‘Please ensure mobile devices are switched on before the commencement of the performance’ is not something you expect to hear as a theater patron. But that’s exactly what audiences at Fredericton’s Theatre New Brunswick were asked to do for Returning Fire, a play looking at the struggles faced by a former soldier trying to reintegrate into society.
Penned by local playwright Ryan Griffith, Returning Fire tells the story of a soldier in the Canadian Armed Forces returning home from the war in Afghanistan. While trying to reconnect with a friend from his youth, the soldier is haunted by the ghosts of war and the spectre of PTSD, all too common among veterans.
The play - set in Fredericton - recently completed a short run at the New Brunswick. It’s themes of lost innocence and battle scarred psyches have been explored by plenty of dramatists before, but the production takes a thrilling new approach to the theatrical experience, harnessing mobile technology to engage audiences in a way that pushes conventional boundaries. Indeed, Returning Fire not only dispenses with theater conventions - it largely dispenses with the theater altogether.
The majority of the story is told through text messages. Ticket holders become audience members at 4pm, when the first text comes through. For the next four hours, the play unfolds as dialogue between the two principal characters, culminating in the revelation of a secret location in Fredericton where the physical denouement will take place. The anticipation builds as audience members converge at the location to witness the live reunion of the characters.
The playwright relished the challenge of creating an entirely new kind of theater using the lexicon of SMS. “It was a lot of fun to recreate that kind of dialogue,” he told the Aquinian. “For me, it was as fun to write as a normal play.”
A Griffith suggests, the appeal of the concept goes beyond a gimmicky use of technology. It’s about the effect that text messaging has had on the way we communicate: the abbreviations, the misunderstandings about intent and tone - even the agony of silence, which takes on a different dimension when the characters aren’t sharing the same physical space.
Artistic Director Thomas Morgan Jones says Griffith’s work is “able to boldly challenge notions of what live theatre is… by exploring the use of technology in theatre.”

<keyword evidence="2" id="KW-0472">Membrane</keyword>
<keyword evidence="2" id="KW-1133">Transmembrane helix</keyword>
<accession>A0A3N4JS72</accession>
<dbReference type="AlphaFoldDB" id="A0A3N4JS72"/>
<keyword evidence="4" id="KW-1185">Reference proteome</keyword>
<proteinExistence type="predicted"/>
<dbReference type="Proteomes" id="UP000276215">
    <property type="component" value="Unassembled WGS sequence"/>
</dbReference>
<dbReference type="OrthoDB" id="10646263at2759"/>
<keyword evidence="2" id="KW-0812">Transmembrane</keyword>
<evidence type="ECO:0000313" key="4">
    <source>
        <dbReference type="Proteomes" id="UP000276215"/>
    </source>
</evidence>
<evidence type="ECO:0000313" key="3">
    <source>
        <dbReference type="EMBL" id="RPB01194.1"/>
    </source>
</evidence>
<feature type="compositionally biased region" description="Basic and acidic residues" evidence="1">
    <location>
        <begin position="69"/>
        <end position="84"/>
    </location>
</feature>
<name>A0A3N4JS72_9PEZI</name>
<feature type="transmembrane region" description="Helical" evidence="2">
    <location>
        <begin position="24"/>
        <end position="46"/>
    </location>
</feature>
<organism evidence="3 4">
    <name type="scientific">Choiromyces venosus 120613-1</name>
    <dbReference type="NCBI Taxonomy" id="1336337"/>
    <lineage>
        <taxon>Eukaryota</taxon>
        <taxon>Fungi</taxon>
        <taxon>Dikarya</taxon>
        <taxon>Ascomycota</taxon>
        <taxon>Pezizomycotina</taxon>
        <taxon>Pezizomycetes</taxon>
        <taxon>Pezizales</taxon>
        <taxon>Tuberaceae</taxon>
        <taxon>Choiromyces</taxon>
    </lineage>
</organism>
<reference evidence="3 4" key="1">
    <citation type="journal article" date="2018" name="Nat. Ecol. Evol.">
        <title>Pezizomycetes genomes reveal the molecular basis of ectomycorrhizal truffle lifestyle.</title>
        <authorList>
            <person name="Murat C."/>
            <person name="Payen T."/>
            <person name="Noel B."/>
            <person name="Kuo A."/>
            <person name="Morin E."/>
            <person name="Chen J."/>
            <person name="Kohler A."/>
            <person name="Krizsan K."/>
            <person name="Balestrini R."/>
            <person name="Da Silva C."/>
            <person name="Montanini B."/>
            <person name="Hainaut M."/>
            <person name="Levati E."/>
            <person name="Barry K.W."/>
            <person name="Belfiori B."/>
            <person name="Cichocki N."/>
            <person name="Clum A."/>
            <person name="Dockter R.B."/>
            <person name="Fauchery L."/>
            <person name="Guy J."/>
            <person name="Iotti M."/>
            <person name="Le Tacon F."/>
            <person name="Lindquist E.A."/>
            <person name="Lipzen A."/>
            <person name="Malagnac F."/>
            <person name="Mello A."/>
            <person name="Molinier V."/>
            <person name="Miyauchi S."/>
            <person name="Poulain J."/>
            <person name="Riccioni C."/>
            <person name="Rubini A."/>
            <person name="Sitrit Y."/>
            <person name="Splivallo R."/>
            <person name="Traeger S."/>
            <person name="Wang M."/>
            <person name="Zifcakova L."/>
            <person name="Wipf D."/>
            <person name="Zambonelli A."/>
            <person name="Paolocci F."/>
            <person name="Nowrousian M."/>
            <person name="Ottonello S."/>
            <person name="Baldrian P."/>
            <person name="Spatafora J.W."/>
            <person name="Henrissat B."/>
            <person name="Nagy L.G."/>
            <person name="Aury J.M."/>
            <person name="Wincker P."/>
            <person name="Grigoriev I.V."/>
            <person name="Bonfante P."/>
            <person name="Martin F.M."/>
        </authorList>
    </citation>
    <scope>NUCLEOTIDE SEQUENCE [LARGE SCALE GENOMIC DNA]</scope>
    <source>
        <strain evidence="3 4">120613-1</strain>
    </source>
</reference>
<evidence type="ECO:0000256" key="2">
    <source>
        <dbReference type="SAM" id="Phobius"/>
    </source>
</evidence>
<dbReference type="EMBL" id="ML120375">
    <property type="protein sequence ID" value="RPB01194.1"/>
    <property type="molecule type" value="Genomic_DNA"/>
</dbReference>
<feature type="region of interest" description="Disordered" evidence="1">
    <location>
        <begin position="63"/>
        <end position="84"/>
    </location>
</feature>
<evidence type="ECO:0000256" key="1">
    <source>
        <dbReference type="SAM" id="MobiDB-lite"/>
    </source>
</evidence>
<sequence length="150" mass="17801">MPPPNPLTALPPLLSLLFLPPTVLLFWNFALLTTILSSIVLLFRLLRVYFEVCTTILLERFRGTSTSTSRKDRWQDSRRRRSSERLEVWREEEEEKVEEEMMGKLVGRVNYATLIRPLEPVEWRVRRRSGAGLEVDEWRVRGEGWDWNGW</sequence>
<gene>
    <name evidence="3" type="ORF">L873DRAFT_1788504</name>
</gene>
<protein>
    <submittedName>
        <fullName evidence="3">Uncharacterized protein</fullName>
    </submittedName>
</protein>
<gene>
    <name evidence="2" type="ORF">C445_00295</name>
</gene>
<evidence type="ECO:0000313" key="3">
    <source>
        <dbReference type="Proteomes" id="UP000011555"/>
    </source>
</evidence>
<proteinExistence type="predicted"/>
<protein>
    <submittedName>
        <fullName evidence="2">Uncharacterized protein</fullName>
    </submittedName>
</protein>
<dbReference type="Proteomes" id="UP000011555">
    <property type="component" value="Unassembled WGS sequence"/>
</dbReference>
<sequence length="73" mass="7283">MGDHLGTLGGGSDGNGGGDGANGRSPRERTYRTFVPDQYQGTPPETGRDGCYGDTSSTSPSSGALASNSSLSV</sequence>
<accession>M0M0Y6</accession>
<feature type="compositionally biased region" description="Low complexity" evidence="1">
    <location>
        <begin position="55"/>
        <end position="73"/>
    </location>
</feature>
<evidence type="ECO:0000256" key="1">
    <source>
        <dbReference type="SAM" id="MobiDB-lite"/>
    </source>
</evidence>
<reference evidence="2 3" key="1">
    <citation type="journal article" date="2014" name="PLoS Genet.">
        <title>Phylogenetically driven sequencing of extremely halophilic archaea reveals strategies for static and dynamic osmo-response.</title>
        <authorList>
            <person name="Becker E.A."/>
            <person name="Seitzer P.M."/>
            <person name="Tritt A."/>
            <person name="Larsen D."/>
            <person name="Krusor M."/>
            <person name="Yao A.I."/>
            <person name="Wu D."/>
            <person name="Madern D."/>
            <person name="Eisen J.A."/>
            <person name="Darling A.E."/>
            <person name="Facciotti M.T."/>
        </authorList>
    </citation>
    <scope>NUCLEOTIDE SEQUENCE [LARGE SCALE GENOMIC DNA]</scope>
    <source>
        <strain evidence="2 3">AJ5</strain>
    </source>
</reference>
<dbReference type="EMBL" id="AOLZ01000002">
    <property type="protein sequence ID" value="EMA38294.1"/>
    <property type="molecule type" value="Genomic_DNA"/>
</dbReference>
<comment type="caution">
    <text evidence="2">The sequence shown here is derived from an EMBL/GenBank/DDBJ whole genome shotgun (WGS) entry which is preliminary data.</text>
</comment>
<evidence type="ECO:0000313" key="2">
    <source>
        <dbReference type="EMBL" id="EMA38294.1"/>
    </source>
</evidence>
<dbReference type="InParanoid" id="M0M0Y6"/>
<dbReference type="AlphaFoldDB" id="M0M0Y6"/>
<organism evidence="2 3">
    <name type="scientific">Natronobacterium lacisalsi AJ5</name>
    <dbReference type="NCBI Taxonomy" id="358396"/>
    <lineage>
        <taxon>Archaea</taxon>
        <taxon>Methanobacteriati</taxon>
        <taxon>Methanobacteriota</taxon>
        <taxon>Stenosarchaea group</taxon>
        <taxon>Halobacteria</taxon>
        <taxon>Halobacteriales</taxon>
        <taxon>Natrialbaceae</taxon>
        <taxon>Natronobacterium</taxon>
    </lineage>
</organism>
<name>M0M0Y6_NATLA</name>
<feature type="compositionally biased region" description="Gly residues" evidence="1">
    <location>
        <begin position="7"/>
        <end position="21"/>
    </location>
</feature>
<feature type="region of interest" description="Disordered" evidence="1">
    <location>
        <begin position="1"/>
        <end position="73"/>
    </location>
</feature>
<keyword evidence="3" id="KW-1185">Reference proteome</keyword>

That exploration was facilitated by Ez Texting, who provided the platform through which the drama unfolds. Morgan Jones says the production would not have been possible without us:
“The idea behind the play was to have two characters text messaging each other three and a half hours before the live play would start. The audience would then receive these text messages on their own phones. During the texts, they would discover where these characters planned to meet in the city of Fredericton, and could then travel to that location to watch the play. When we came up with the idea, we had no idea how we would do it. Thankfully, we found EZTexting.”
As other theaters consider producing Returning Fire, Morgan Jones hopes the unlikely alliance between mobile technology and drama will continue to develop, with Ez Texting’s SMS service his “first recommendation for bringing the play to life” in future productions.
The future of theatrical drama lies with those dramatists willing to break with convention. Although this is the first time text messaging has been used to stage a play, the innovation is part of a wider trend towards a radical reinterpretation of theatre as we know it.
Returning Fire is a story about the isolation of PTSD and the difficulty of making human connections in an increasingly atomized world. It’s creator has not only recognized the role played by online communication in fueling and normalizing that atomization, but brought it to life as a distinct and vital character.